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AG's office begins distribution of funds to State Fair victims

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The estates of the seven people killed by the stage collapse at the Indiana State Fair in August will receive at least $300,000 each if the offers extended by the state are accepted, Indiana Attorney General Greg Zoeller announced Tuesday. Some of those injured in the collapse will receive nothing from the $5 million Indiana Tort Claim Fund.

Those seven estates could collectively receive more than $2.18 million, with 58 of the surviving victims who were among the most severely injured receiving a portion of the remaining funds, ranging from $503,000 to $109 per victim. Thirty-one claimants will receive nothing from the state.

The amounts announced Tuesday must be accepted or rejected by the claimants. Each has until Dec. 12 to respond. If the funds are rejected, that money would be allotted for other claimants who accepted offers and their amounts would be recalculated. Once offers are accepted and claimants sign a release of liability, the state will pay out the money later this month.

Zoeller announced shortly after the Aug. 13 incident that he would distribute the full $5 million in tort claim funds to victims on an expedited basis. Kenneth Feinberg, who administered victim compensation funds after 9/11, the Virginia Tech shootings and the BP Gulf oil spill, was brought in to devise a protocol for distributing the settlement payments.

More than 100 tort claim notices were filed with the Office of the Indiana Attorney General in an attempt to receive a portion of the $5 million – the state’s maximum tort claim payout for this incident. U.S. Judge Sarah Evans Barker recently granted limited class certification in a lawsuit challenging the constitutionality of that cap.

During the process of calculating offers, the AG’s office participated in mediation with a group of 30 attorneys and law firms representing many claimants and reached tentative accord on the protocol. The AG’s office said settlement offers are with the consent of the governor's office, and all claimants have the legal right to decline a settlement offer and take their chances and file a lawsuit in court.

 

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  1. Just an aside, but regardless of the outcome, I 'm proud of Judge William Hughes. He was the original magistrate on the Home place issue. He ruled for Home Place, and was primaried by Brainard for it. Their tool Poindexter failed to unseat Hughes, who won support for his honesty and courage throughout the county, and he was reelected Judge of Hamilton County's Superior Court. You can still stand for something and survive. Thanks, Judge Hughes!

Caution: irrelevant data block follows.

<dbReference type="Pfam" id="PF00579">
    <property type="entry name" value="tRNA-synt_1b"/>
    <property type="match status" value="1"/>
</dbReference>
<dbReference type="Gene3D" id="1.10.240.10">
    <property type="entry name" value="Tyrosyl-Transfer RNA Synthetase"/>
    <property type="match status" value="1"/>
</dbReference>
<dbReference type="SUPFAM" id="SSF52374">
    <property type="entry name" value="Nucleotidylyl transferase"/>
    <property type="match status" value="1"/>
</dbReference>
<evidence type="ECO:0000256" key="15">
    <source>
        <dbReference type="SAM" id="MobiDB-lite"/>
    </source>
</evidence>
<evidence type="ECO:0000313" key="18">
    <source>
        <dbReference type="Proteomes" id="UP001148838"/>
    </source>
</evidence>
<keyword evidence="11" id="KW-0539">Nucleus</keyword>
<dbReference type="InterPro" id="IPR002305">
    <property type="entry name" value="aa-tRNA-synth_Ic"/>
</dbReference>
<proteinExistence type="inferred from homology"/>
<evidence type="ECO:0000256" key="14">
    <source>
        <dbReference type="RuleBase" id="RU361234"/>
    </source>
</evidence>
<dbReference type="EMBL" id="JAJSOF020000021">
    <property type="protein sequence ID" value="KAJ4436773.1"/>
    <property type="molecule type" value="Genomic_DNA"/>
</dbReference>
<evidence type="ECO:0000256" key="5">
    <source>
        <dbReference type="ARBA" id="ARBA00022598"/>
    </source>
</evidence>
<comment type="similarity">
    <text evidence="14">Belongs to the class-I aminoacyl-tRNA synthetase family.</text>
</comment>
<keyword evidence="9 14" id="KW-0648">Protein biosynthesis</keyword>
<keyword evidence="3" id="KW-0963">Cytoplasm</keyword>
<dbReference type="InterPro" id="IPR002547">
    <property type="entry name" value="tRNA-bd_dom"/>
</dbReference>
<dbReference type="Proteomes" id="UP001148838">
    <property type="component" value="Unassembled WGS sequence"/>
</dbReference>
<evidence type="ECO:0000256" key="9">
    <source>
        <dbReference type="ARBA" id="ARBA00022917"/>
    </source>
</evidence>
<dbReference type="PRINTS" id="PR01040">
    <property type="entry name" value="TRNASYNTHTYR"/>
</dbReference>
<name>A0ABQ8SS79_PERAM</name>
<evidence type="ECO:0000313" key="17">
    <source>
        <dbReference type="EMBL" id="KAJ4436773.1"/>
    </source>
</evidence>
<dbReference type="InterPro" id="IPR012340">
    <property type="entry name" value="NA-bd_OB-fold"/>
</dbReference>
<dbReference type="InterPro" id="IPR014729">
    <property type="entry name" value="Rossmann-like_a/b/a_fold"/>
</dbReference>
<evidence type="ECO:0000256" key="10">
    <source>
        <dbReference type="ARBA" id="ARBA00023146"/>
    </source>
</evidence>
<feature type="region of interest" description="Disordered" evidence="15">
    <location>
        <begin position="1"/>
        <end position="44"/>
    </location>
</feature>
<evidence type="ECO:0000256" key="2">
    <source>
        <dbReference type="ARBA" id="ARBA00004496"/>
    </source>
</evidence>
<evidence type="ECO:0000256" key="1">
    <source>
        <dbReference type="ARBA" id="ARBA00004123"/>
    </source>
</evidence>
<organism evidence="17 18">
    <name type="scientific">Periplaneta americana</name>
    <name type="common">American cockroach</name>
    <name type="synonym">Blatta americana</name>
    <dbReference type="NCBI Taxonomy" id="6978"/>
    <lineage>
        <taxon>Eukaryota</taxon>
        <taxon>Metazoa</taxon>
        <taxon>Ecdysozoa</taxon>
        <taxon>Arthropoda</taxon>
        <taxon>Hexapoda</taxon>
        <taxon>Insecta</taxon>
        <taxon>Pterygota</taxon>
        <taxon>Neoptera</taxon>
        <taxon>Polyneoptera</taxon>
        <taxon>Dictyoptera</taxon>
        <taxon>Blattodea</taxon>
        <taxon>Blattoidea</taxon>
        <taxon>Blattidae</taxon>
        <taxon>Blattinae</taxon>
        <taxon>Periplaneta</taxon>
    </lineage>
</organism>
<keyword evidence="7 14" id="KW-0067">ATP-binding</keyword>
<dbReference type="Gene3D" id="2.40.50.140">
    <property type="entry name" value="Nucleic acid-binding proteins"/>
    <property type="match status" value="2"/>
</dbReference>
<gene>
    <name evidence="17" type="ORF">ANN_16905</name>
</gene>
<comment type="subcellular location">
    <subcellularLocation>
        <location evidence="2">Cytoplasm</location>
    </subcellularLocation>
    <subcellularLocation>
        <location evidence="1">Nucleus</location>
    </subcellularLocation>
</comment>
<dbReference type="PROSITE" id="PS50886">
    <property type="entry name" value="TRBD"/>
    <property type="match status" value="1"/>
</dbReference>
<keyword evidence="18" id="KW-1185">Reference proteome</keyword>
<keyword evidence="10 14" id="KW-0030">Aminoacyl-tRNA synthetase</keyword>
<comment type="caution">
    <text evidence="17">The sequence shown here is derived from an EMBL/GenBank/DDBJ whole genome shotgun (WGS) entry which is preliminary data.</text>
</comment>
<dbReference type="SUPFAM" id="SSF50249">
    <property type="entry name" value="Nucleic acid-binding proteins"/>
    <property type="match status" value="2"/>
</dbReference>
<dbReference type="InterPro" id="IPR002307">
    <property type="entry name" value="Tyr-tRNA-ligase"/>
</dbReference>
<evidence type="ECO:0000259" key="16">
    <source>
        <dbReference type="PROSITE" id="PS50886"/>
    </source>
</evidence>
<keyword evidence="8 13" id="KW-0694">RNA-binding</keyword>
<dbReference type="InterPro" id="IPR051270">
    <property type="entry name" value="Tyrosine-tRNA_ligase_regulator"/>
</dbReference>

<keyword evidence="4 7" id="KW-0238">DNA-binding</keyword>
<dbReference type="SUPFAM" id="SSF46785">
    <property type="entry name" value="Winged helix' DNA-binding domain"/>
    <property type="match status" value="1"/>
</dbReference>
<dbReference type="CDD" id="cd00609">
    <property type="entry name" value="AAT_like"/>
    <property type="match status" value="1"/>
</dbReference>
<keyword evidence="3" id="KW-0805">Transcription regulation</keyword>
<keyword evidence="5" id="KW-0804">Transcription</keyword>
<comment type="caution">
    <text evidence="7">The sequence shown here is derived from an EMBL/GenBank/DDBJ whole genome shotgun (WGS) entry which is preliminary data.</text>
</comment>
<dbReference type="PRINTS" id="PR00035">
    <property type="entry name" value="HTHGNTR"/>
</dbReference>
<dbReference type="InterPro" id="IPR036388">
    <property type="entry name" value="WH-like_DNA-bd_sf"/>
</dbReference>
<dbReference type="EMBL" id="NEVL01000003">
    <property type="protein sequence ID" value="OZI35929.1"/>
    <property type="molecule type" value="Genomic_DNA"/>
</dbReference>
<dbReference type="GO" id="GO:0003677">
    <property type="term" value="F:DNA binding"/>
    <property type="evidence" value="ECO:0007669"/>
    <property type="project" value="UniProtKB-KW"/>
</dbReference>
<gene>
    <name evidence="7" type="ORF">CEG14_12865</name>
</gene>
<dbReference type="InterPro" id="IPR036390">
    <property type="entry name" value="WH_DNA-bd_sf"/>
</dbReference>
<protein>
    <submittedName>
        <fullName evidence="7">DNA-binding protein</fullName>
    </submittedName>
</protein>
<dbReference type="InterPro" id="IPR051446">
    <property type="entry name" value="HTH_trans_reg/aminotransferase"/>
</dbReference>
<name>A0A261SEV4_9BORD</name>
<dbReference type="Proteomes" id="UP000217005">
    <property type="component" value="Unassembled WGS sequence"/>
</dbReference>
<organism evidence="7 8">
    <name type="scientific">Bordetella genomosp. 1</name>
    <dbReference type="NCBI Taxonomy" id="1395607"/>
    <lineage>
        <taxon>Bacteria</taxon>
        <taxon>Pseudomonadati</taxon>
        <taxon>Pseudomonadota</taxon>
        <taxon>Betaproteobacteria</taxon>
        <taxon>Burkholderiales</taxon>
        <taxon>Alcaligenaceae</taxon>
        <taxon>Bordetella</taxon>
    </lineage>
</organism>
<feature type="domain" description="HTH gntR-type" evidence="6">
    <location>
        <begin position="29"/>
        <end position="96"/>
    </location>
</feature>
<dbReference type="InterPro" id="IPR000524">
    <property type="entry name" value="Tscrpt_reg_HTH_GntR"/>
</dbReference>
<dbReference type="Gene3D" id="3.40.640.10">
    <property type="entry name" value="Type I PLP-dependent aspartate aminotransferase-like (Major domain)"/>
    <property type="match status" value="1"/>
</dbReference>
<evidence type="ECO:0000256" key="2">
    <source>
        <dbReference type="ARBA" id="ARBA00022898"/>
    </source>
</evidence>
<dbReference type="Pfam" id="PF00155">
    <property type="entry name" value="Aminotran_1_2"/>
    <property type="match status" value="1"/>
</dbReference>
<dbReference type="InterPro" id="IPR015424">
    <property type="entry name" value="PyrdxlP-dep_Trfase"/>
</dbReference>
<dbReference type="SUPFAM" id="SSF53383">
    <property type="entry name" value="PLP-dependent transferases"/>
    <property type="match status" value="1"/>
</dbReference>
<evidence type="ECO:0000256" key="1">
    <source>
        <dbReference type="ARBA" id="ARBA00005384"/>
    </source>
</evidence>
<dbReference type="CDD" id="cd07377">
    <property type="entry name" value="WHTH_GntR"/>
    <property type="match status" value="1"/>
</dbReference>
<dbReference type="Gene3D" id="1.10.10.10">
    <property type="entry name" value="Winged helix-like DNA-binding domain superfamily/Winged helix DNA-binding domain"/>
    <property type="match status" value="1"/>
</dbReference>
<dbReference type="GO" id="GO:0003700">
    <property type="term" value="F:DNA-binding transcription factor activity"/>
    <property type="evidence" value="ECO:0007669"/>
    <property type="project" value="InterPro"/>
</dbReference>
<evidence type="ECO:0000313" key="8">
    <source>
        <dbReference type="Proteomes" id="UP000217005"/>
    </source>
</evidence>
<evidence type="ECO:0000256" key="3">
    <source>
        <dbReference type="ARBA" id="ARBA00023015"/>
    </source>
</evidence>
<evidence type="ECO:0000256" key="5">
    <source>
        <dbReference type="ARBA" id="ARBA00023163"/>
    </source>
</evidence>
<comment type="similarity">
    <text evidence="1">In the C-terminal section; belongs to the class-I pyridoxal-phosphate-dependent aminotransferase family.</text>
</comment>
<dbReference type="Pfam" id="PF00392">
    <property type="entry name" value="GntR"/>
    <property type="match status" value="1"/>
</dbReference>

2. CCHP's real accomplishment is the 2015 law signed by Gov Pence that basically outlaws any annexation that is forced where a 65% majority of landowners in the affected area disagree. Regardless of whether HP wins or loses, the citizens of Indiana will not have another fiasco like this. The law Gov Pence signed is a direct result of this malgovernance.

  3. I gave tempparry guardship to a friend of my granddaughter in 2012. I went to prison. I had custody. My daughter went to prison to. We are out. My daughter gave me custody but can get her back. She was not order to give me custody . but now we want granddaughter back from friend. She's 14 now. What rights do we have

  4. This sure is not what most who value good governance consider the Rule of Law to entail: "In a letter dated March 2, which Brizzi forwarded to IBJ, the commission dismissed the grievance “on grounds that there is not reasonable cause to believe that you are guilty of misconduct.”" Yet two month later reasonable cause does exist? (Or is the commission forging ahead, the need for reasonable belief be damned? -- A seeming violation of the Rules of Profession Ethics on the part of the commission) Could the rule of law theory cause one to believe that an explanation is in order? Could it be that Hoosier attorneys live under Imperial Law (which is also a t-word that rhymes with infamy) in which the Platonic guardians can do no wrong and never owe the plebeian class any explanation for their powerful actions. (Might makes it right?) Could this be a case of politics directing the commission, as celebrated IU Mauer Professor (the late) Patrick Baude warned was happening 20 years ago in his controversial (whisteblowing) ethics lecture on a quite similar topic: http://www.repository.law.indiana.edu/cgi/viewcontent.cgi?article=1498&context=ilj

  5. I have a case presently pending cert review before the SCOTUS that reveals just how Indiana regulates the bar. I have been denied licensure for life for holding the wrong views and questioning the grand inquisitors as to their duties as to state and federal constitutional due process. True story: https://www.scribd.com/doc/299040839/2016Petitionforcert-to-SCOTUS Shorter, Amici brief serving to frame issue as misuse of govt licensure: https://www.scribd.com/doc/312841269/Thomas-More-Society-Amicus-Brown-v-Ind-Bd-of-Law-Examiners

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